My eye is always drawn to the very first word of a story. That’s how, in the book from Oman, I missed the character names at the top of each chapter. Same with this novel. It was a surprise to realize – wait – I’m in a different character’s head now. Over time, I also noticed I’d been moved out of present tense into the past. (It worked, because it didn’t jar me out of the story.)
The Good Bits: Brilliant descriptions
“Those mornings, it was less that the sun would rise, than that the darkness would simply pale…”
“Boys have it worst [when it comes to hitching rides to get to school]. They are chosen last, after old mammies, mothers with babies, old men.”
“The Germans were at least honest. They said they were going to steal our land and they stole our land. They said they were going to kill us, and by God, they killed us. Now the British were less–how shall we put it?–forthright. They said our land was ours and they stole it. They said they were humanitarians and they bombed the Namas. That was in 1922. A year later, they cut off King Mandume’s head and made a parade of it.”
* In the very late 1880s, Herman Goering’s garrison of 5,000 German soldiers was overrun and ambushed by Nama/Herero freedom fighters. (Not that Goering, his father.)
* people identify as Catholics or Marxist Communists; members of one of the many ethnic groups; men who drink or men who don’t
Dry Humor: Fitting in a desert story
“I should be honored, kind sir, if you would favor me with your name.”
“I was christened Siegfried, but please, I insist, call me Siggy. Dare I inquire of yours, friend of my youth?”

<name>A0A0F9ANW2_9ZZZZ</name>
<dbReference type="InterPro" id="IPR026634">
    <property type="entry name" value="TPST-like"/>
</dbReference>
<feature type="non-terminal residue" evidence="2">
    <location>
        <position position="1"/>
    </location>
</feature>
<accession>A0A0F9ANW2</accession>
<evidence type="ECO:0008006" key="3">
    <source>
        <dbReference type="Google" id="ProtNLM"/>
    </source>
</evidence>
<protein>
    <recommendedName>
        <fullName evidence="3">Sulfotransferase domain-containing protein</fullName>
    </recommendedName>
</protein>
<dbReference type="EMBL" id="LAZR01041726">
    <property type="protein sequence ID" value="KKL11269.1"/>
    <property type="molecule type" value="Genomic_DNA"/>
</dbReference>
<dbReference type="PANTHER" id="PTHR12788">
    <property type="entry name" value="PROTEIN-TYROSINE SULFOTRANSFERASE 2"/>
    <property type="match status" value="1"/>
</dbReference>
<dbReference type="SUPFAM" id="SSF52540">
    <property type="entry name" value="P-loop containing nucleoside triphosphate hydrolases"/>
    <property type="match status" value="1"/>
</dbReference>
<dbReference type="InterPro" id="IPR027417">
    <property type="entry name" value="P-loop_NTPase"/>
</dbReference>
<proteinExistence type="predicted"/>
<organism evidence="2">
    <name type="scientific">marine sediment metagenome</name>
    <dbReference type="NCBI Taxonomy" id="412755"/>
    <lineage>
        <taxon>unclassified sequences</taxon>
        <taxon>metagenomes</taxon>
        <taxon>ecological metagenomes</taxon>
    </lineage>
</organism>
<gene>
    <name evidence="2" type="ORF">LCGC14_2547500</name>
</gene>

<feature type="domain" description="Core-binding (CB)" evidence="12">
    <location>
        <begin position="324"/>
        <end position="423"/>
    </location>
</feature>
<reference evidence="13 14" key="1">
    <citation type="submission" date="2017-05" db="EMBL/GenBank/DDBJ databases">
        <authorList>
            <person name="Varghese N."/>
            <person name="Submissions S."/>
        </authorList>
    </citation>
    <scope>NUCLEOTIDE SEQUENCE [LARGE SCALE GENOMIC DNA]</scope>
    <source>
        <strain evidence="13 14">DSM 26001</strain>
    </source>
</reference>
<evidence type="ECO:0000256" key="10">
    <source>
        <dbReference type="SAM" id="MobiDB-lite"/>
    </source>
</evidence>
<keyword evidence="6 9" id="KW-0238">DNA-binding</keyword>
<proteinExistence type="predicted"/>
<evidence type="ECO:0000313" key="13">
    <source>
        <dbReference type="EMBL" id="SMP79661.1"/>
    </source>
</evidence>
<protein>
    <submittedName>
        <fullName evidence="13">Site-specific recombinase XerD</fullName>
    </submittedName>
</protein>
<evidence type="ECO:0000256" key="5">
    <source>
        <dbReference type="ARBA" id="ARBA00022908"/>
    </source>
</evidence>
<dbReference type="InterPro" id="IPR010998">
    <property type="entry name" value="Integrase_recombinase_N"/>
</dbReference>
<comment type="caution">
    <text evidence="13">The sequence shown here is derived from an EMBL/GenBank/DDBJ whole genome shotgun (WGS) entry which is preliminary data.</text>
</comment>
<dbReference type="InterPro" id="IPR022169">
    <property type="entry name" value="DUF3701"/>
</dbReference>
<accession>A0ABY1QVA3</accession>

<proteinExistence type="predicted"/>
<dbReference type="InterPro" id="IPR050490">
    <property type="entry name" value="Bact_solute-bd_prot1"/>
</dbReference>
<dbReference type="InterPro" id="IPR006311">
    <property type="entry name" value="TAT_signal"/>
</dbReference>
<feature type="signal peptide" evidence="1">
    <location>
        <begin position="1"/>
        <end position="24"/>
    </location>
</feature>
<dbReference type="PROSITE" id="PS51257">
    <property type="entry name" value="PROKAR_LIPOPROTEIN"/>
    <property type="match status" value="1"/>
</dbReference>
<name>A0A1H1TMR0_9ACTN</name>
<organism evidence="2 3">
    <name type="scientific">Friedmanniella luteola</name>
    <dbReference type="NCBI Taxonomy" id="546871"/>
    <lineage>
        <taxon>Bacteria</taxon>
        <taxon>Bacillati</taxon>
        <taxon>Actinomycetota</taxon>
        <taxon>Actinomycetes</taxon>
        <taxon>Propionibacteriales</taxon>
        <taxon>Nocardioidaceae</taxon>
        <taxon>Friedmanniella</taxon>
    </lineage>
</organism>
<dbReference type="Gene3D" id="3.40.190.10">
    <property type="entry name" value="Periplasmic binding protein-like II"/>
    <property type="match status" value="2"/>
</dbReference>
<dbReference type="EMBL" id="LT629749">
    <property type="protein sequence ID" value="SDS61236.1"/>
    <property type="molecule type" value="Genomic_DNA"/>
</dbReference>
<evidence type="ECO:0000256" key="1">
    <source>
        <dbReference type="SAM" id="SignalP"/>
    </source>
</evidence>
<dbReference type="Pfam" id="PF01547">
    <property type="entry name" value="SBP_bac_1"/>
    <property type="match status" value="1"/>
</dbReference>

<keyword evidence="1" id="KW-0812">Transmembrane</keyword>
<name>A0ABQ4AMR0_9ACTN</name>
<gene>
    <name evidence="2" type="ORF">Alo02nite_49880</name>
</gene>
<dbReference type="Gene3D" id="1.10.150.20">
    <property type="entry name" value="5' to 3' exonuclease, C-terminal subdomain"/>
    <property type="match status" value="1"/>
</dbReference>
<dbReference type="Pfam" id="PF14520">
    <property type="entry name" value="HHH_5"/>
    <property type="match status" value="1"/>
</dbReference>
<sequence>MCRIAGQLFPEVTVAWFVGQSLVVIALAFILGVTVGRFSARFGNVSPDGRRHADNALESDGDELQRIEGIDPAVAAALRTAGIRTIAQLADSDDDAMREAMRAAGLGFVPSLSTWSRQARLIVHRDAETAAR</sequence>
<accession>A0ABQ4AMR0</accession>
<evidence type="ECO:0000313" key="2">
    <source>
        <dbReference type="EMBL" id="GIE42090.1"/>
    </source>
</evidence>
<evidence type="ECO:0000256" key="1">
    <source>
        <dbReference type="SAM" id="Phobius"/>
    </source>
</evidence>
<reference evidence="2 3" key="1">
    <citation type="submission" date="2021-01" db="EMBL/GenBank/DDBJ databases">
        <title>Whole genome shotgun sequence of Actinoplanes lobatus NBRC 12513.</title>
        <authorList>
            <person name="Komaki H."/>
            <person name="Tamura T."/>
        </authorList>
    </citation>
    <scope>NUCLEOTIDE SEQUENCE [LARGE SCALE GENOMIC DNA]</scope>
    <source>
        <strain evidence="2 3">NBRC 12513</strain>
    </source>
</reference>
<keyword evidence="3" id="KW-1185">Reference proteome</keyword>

“Ah, kindred spirit! I’m known as Petrus.”
They smoked pencils like pipes. They tipped imaginary hats. From their faces they both seemed to be in great pain. English was often associated with constipation.
A Story of Men and Boys
I was interested in this book – I didn’t love it. Since the hero is a male teacher in a boy’s school, we get lots of talk of sex, body parts, piss and pigeons mating. One hundred fifty pages in, I still don’t know why Larry Kaplanski chose to teach English at a remote boy’s school in Goas, Namibia. I’m interested in the African characters:
* the lusty math teacher, Pohamba
* the weird, morals-spouting principal who keeps a small green rug known as “Ireland” in * his office and doesn’t practice the loud Catholicism he preaches
* Mavala Shikongo, who fought in “the war” and returned with a baby that “Kaplansk” often refers to as a “monster”
* Theofilus, the school’s mechanic, who sits by the generator until 11 p.m. when there is light, not reading but listening for noises that indicate something going wrong
(Read the Malawi book for how electricity changes the lives of poor villagers who can then read and study at night)
But I’m not rooting for these characters. Maybe they’re not sympathetic enough. Women are objects to most of the males. And the mysterious subject of their desires, Mavala, doesn’t get a P.O.V.
There is also a disturbing amount of animal cruelty in small vignettes, taken for granted by American and Africans alike. Harsh reality or not, that always puts me off.
This book is SLOW. It’s like you’re sitting with the principal and his wife, watching snow on their black-and-white TV. (They do this to pretend to the others that they know all about the shows talked about in the paper.)
It feels desulatory, like the characters don’t have anything to lose – or gain. It wasn’t as tedious as Waiting for Godot, but the waiting rooms aren’t pleasant to linger in. For example, the trash-filled graveyard where Larry and Malvala picnic on the graves of Boer settlers. Or the small concrete room covered with porn that Larry inherits from the previous teacher. There are puff adders.
At the End of All Things
I found lots to interest me in this book. It’s just a shame that I couldn’t care beyond a detached, intellectual interest.
Rating: Three Mopani worms (crispy caterpillars). I leave it to you to decide if the dish half-full or half-empty is better!